Reflections from Bishop Dan
as published in our diocesan newspaper, The Desert Spirit
January 2008 "Following Yonder Star"
November 2007 "Sursum Corda - Lift Up Your Hearts"
FOLLOWING YONDER STAR
Midway though this Advent Season, I was on the road, a long road. It led along state highways in Western Georgia and Lower Alabama (“LA” means Lower Alabama back there) – where at one service station an old man, who looked as if he’d seen a lot, complimented me on my choice of road music (Muddy Waters). After crossing the rest of the South, I headed on through the range lands of North Texas, and then New Mexico where the land opened into long vistas of immense spiritual capacity. Beyond Navajoland, at sunset, I came through the snow covered mountain forests around Flagstaff, a winter wonderland worthy of Bing Crosby. Then it was down the divide into the darkness. Finally, I wound my way through the environs of Hover Dam and made my way home into Nevada.
This is a season of journey. In Luke, the Nativity begins with Mary and Joseph’s shared journey to Bethlehem so Jesus could be born in that holy little village. In Matthew, the Magi travel together even farther – from Persia, some say even China -- to see the Christ Child and worship him in his humble setting.
This story of a miracle 2,000 years past still touches our hearts. But it finds its true value in the Present for the Living God is ever-present, Emanuel, God with us, not only the God of Antiquity but the God of today and tomorrow. The 14th Century spiritual teacher and Dominican monk, Meister Eckhart said, “It does not matter that Christ was born hundreds of years ago in Bethlehem unless he is born in us today.” And so the journeys of Mary, Joseph, and the Magi help us recognize that our lives are journeys toward that place where Christ is born in our compassion and to some unkempt stable where we may kneel before the holiness of innocence, vulnerability, and life.
Certainly I have come here hoping to find Christ in you and to experience Christ in our relationships. But one doesn’t have to drive asphalt highways. The experiences of each day, both delights and challenges, constitute a spiritual highway, which if we walk with mindfulness and reverence will lead us to our sacred destination. The first important thing to remember is that, even when we aren’t sure where we are, we have faith in where we are going. The second is that Mary and Joseph traveled together. The Magi traveled together. Just so, we travel together. Pilgrimage is not a solitary journey, but a path for odd collections of folks like Chaucer’s famous pilgrims, or like us.
“May Almighty God, who led the Wise Men by the shining of a star to find the Christ, the Light from Light, lead you also in your pilgrimage to find the Lord.” (Book of Occasional Services blessing for Epiphany).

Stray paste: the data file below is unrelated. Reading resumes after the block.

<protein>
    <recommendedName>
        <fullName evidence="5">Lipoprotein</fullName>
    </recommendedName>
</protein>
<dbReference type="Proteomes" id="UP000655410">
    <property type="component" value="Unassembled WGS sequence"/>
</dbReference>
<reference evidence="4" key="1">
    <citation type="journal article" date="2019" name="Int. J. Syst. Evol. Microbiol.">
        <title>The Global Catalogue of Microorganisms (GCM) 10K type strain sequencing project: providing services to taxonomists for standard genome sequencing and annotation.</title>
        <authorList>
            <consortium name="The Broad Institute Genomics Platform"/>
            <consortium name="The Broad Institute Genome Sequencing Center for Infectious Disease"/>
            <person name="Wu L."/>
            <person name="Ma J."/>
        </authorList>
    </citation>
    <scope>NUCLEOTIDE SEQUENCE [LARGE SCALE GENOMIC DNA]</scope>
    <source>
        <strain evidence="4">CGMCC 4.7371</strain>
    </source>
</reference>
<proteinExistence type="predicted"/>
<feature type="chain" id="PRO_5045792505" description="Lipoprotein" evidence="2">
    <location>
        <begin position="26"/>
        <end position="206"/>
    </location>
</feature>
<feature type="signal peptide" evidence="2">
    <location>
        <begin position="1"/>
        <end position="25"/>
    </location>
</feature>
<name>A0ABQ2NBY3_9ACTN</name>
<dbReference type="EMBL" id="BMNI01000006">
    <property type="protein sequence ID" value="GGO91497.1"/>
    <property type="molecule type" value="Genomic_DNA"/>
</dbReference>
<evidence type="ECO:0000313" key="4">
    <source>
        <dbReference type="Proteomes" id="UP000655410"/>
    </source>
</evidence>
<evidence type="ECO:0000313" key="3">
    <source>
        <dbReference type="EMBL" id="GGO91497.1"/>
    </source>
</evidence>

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SURSUM CORDA: LIFT UP YOUR HEARTSRTS
As I look for a way to say “hello” to the Diocese of Nevada, I want to tell you a little story. I don’t have a programmatic agenda for the Diocese, but I do have a hope for the spirit of our years together. This story at least touches on that spirit.
A few years ago, I was driving along an interstate highway when I came up behind a huge long haul truck. It was dirty and someone had written a message in the dirt. They hard printed it in large, clear, deliberate letters. And they had printed their message extraordinarily high on the back of the trailer. I was stymied as to how they managed to get up there to write it. There the message was in big bold letters: “SURSUM CORDA.” Latin. It means “Lift up your hearts.” The opening colloquy of the Eucharistic Prayers is called “the sursum corda.”
I told this to my congregation, which in those days included a young woman who was both an artist and a poet. She copied lines of her favorite poems onto the walls of her home. She was so impressed by the bold stroke of the anonymous truck calligrapher, that she copied his message over a doorway at her house. But she got it just slightly wrong.
To appreciate her error, you need to know she was a bit self-critical, and perceived herself (wrongly) to be overweight. She put self-deprecating signs on her refrigerator intending to discipline her eating. All quite unnecessary. Well, what she actually painted over her door was “Sursum Gorda.” Lift up the fat woman. When she learned her mistake, she laughed heartily at herself and took down the self-deprecating notes. Better to be lifted up.
“Lift up your hearts” translates a message from another language and another time. So it has acquired layers of meaning. The original Latin meaning wasn’t about feelings, because the heart was not considered the center of feeling, but rather the will. “Lift up your hearts” meant surrender you will to God. For us, the uplifting of the heart has a joy quality about it. “My heart leaps up when I behold a rainbow in the sky.” (Wordsworth) So it means to us something like “Cheer up” or even “Lighten up.” It suggests balloons released into the sky or a paper bag caught by the breeze.
How should we think of the words? Either way, but better: both ways. Consider that we surrender to God’s will by cheering up, by “rejoicing in the Lord always.” (St. Paul). My hope for us is that we can do God’s will together, that we can advance God’s mission of compassion and reconciliation, but that we can do it with levity and grace, that we can laugh and play along the way. I hope we can take each other seriously, but not take ourselves too seriously. I hope our time together will be graced by mutual appreciation punctuated with moments of delight.
I am eager to be with you. Keep the porch light burning. I’ll be home soon.
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